Unsupervised Approach to Investigate Urban Traffic Crashes Based on Crash Unit, Crash Severity, and Manner of Collision

Farzin Maniei, University of Texas, Arlington



Both crash frequency analysis (CFA) and real-time crash prediction models (RTCPMs) typically divide a highway into segments with a constant length for data aggregation. Despite the significant impact of the segment length in several previous traffic safety studies, no standard approach exists for determining a recommended segment length for crash data aggregation. This research investigates the impact of fragment size (segment length) on traffic crash data aggregation and establishes a methodology for determining a recommended fragment size (RFS). 

The study defines featured traffic crash rates using three major traffic crash characteristics: number of vehicles in crash, manner of collision, and crash severity. The analysis uses K-means to cluster highway segments based on the featured crash rates (FCRs) from fragment sizes (segment lengths) ranging from 0.10 to 0.25 mile with an increment of 0.01 mile and evaluates the clustering results using their silhouette coefficients.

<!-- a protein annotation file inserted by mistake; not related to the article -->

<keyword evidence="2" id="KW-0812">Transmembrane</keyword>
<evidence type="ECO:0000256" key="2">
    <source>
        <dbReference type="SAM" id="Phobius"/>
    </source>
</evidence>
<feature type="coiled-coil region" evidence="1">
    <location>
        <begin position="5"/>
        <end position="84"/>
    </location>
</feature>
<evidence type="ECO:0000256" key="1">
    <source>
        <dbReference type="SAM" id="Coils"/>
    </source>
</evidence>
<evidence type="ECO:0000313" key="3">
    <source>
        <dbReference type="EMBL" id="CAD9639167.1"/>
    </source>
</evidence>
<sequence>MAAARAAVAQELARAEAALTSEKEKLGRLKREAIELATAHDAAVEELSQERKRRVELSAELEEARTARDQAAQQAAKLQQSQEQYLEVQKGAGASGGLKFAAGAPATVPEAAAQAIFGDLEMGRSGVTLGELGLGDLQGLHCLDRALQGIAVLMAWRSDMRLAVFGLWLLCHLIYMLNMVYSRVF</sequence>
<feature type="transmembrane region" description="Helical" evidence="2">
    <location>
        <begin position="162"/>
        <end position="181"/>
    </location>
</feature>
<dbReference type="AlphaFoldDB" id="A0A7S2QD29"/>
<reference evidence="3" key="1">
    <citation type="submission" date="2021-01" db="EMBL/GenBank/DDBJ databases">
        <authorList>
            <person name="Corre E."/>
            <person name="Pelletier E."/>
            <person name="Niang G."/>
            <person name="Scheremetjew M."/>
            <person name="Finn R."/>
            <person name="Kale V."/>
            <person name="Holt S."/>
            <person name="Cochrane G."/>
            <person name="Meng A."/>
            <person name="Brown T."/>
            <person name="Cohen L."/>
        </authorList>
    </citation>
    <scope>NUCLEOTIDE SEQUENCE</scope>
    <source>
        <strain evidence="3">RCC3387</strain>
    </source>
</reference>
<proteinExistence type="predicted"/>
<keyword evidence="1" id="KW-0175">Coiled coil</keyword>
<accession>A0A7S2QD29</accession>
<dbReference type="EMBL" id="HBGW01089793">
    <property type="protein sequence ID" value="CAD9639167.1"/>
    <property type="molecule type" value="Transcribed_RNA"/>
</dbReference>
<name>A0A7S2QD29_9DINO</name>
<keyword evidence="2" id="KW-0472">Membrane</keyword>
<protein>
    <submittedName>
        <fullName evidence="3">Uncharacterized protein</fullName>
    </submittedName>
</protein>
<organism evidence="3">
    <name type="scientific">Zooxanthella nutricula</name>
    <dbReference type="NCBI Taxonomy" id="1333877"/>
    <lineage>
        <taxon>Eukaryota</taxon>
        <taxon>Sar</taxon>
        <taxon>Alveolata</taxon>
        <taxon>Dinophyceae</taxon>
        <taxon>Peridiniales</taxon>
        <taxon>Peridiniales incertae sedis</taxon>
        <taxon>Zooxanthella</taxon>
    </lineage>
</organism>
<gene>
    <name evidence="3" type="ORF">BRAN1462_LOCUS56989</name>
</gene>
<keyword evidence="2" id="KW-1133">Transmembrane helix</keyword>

The RSL method provides a standardized approach for selecting segment length, which benefits CFA studies. Also, crash hotspots will be identified using traffic crash count models developed based on traffic crash data aggregation for each fragment size ranging from 0.1 to 0.25 mile with an increment of 0.01 mile.

Project Details

Project Type:
Project Status:
In Progress
End Date:
July 31,2023
UTC Grant Cycle:
NITC 16 Dissertation Fellowships
UTC Funding: